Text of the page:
This is one of the most perfectly formed, beautiful and gemmy, relatively smaller sized (5 1/2") Washington State Saddle Mountain petrified wood rounds to come out of a recent estate purchase. This piece came to us as part of the Beck collection and is an exceptional example of the fine pieces this family has been known for producing for more than half a century! It's a beautiful specimen with great growth rings and finely detailed wood structure under magnification in pleasing, subtle, warm colors. Dan had identified this one as cypress and that is consistent with what I can see and compare in my reference books.The opal content is so high in the preserved wood that it polishes like porcelain or glass - it's really something that needs to be seen in person to be fully appreciated. It was a very slow growing conifer tree (or possibly massive limb) with very tight growth rings and a resin canal free honeycomb pattern parenchyma preserved in very nice detail under extreme magnification! It's hard to be certain in a cross section only view whether you are looking at a cypress, redwood (sequoia), or cedar - all were found in this fossil conifer forest and the distinction is subtle. But the polish in this gemmy specimen says gemstone and collector piece as much as it does fossil!! It's a truly mirror perfect finish that is almost hypnotizing in hand!
If you're an established petrfied wood collector than you have almost certainly purchased pieces from Bob and Dan Beck, either directly or through the rockshops they supplied. They have been fixtures at Quartzite for decades and Dan was also regularly set up at the Tucson and Denver shows. Bob Beck began his Oregon rockhounding career about the time I was born, back when Kennedy was still President! Like most rockhounds, he began casually and his first piece of equipment was a rock tumbler that he'd bought for his daughter. He soon found he loved it more than she did. He followed the passion and by the time his son Dan was in high school, Bob already had a small commercial operation producing lapidary art and jewelry pieces. His son was quickly enlisted in the nascent family business where the bug also took hold. When Bob decided to pursue lapidary full time, Dan said he'd help for a year to get it going. That year stretched to 45 and the family became one of the great anchors of Pacific Northwest petrified wood lapidary artists. It's hard to say for certain, but my guess is that these guys made more petrified wood bookends over the years than all of the other Pacific Northwest lapidary studios combined! Dan kept the business going on his own in more recent years as his dad's health and age limited his participation, but he recently retired from the business himself. Like most of the old breed rockhounds, they were some of the nicest and sincerest people you could hope to meet or trade with. I've purchased the bulk of his inventory including tons of rough raw material and a few boxes of premium finished pieces as well as several others in various stages of production. This piece is one that Dan produced and as you'll see, the quality of his work is every bit as good as those we produce here at Sticks in Stones Lapidary. Dan is the only lapidary I know that appears to be as completely, even obsessively focused on perfect finishes as I am. His shop utilized the same processes in the same steps that I use in my own shop. I can honestly say that there is nothing in my skill set that would make this specimen any better than if I'd started with it from scratch myself. It's a truly perfect mirror finish that just glistens to help make this fantastic specimen all it should be!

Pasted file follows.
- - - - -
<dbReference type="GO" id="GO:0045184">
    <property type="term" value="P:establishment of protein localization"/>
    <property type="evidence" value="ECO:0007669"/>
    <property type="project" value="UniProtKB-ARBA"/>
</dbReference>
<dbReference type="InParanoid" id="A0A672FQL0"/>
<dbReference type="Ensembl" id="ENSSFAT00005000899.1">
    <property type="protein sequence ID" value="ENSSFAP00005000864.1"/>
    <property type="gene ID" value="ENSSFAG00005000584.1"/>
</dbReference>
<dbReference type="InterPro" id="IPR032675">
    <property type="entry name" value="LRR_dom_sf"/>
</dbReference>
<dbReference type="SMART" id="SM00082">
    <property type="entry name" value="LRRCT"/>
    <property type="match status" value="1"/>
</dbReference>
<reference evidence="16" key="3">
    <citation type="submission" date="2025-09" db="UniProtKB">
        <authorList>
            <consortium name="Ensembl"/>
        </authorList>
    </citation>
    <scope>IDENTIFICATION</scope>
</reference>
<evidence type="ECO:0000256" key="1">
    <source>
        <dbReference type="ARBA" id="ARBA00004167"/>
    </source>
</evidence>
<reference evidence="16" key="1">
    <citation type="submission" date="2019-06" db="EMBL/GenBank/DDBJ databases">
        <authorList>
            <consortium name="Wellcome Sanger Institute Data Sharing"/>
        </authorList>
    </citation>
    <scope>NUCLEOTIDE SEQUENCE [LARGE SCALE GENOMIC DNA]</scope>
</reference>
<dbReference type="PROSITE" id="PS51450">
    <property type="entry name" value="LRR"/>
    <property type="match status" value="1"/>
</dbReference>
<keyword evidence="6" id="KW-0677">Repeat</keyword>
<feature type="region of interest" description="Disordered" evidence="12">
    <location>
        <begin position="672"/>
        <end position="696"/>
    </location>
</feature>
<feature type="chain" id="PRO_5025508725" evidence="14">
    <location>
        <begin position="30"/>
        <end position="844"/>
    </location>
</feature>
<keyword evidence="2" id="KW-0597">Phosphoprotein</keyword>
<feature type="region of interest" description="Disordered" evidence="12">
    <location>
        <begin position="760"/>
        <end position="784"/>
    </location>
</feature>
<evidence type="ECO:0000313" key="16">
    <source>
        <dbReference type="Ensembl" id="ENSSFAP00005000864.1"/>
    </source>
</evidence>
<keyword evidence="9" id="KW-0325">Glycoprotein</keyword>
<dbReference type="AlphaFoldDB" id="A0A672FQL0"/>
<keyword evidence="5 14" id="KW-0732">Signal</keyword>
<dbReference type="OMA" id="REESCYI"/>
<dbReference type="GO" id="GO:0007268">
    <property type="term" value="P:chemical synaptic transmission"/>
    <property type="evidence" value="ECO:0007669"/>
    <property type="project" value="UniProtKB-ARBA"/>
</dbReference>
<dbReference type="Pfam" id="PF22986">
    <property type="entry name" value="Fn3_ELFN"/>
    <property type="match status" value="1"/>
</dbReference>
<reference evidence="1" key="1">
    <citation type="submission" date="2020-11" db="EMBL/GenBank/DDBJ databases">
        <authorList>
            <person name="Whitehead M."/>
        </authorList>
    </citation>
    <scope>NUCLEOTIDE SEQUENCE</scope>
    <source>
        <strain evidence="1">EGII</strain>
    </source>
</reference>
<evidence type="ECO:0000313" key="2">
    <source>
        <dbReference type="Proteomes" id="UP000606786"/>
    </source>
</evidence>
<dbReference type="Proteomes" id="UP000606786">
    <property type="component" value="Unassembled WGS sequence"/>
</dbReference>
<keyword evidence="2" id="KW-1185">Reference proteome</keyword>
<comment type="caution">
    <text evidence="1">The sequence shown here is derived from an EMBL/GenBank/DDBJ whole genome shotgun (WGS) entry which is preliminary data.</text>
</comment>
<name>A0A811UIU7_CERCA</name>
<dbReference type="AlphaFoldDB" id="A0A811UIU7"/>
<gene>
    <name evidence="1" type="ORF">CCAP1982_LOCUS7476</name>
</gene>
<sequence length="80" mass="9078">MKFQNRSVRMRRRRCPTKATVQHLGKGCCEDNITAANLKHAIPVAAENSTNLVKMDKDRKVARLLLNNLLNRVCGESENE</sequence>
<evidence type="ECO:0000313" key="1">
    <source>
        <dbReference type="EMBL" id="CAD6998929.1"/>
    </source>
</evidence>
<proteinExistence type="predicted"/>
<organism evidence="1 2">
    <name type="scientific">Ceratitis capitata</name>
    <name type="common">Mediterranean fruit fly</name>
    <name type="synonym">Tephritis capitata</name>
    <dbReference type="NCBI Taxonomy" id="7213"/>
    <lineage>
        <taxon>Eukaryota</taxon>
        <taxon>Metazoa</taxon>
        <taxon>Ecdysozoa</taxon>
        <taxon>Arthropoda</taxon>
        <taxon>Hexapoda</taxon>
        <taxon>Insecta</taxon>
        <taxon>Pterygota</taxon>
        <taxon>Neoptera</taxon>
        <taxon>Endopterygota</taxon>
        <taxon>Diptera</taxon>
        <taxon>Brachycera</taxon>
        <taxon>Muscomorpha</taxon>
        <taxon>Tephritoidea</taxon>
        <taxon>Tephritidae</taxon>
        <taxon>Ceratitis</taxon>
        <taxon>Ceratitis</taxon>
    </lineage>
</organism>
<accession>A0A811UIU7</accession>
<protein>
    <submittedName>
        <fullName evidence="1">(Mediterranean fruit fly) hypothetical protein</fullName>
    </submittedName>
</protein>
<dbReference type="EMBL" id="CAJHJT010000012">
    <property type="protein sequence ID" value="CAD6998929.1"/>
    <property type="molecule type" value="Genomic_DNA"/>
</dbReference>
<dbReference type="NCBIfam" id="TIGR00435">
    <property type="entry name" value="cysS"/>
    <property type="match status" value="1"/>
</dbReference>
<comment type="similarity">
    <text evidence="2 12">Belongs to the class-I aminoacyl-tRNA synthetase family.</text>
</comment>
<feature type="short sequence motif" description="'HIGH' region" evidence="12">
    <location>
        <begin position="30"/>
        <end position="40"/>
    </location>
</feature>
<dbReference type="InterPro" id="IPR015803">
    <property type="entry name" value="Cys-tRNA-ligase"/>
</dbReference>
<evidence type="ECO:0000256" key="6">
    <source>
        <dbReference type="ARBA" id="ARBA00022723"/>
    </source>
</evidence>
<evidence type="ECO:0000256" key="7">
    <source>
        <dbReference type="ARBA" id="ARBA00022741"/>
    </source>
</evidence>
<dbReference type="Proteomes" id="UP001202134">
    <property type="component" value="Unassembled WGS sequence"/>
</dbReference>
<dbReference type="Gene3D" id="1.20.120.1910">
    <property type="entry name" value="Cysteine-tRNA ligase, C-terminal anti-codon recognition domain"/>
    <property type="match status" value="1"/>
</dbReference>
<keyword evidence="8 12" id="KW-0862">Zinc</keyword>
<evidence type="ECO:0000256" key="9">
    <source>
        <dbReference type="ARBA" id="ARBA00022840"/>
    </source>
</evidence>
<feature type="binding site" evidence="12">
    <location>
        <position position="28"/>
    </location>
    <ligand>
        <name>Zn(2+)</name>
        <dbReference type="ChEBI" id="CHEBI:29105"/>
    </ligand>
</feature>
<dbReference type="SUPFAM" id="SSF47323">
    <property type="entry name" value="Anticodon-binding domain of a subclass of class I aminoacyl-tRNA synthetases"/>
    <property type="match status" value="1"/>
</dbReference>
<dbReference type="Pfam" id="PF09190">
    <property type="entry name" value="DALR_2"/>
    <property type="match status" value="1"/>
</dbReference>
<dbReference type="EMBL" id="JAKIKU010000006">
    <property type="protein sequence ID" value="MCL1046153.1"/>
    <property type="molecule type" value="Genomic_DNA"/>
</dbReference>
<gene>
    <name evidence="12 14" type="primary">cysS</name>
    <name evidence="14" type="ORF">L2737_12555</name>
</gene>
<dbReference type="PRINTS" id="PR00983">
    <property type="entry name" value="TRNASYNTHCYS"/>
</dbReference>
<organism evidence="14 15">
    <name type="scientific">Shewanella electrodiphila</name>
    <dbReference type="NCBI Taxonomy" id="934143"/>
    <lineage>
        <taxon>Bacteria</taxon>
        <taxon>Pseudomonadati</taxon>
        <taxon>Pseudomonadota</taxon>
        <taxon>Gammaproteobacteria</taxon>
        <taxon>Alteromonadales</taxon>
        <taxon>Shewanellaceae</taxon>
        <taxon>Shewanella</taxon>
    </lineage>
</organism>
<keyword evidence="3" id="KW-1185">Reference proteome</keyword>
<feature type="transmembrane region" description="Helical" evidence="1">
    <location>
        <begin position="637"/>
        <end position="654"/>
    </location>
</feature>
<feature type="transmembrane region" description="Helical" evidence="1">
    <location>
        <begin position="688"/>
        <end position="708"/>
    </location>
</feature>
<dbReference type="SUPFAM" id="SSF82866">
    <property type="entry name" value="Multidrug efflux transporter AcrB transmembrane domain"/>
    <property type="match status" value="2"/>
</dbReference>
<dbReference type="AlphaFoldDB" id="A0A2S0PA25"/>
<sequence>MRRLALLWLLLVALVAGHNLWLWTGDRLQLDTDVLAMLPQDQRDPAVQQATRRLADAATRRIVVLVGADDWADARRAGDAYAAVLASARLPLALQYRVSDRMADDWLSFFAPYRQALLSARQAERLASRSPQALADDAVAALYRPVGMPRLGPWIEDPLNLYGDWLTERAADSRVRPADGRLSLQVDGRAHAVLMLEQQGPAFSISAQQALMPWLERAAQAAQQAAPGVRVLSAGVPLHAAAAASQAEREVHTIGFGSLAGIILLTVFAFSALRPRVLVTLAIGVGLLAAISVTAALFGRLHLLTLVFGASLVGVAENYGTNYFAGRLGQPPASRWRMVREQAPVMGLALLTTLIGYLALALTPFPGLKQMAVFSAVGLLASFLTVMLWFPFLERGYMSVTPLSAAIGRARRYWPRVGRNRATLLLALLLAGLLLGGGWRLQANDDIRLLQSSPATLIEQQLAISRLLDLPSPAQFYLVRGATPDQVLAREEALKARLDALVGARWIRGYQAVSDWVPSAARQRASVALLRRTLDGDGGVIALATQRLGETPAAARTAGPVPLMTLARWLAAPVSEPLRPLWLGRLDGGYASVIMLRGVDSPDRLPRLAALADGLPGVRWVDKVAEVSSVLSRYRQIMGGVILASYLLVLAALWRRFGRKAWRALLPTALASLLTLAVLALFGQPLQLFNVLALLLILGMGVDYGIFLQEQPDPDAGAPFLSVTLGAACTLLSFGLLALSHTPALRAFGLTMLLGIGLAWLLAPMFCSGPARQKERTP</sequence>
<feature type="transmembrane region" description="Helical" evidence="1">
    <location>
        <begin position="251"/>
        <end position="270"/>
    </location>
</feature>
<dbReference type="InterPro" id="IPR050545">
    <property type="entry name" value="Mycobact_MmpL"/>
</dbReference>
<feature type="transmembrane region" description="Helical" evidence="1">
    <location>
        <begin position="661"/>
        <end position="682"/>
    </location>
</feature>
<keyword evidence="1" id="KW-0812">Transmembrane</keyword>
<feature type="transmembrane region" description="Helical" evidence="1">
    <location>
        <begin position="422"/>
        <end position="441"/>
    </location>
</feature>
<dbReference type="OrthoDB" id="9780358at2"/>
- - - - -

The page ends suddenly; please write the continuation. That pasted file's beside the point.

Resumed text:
This is a really gemmy little round cut from the center of a nice, medium sized petrified log that came from our neighboring state, Washington. Washington has a few nice petrified wood deposits, the most well known of which is Saddle Mountain. The Saddle Mountain wood is sort of a cross between what you'll find on the McDonald Ranch and McDermitt here in Oregon. Many of the specimens recovered there have a really high opal content like the McDonald Ranch wood does. The opal content makes it a bit more challenging to get a good polish on, but this piece really shined up beautifully. The rings are really well preserved in this one and I think it's a fir tree given the absence of either resin canals or hardwood pores. With a hand lens you can make out the conifer cell structure pretty easily, but it's hard for me to discern fir from cedar or bald cypress and this location has produced all three. It's particularly nice agate and the polish shows off the natural gemmy beauty very nicely! Like all of the petrified wood we specialize in here at Sticks-in-Stones Lapidary, this piece has been cut and lapped to be perfectly flat, then sanded and polished to the highest quality finish you'll find anywhere. Our polish work is among the best to be found anywhere and we go out of our way to make sure every piece has the same mirror perfect shine we'd want if it were going to stay in our collection! This is a virtually perfect round cut from the center of a complete log section with a rind that is 100% complete. It measures about 6 7/8" x 4 3/4" across the polished face and is cut about 0.45" thick. It weighs 0.88 lbs. Display stands sold separately. A nice, unique naturally wonderful stone collectible exclusively from Sticks-in-Stones Lapidary.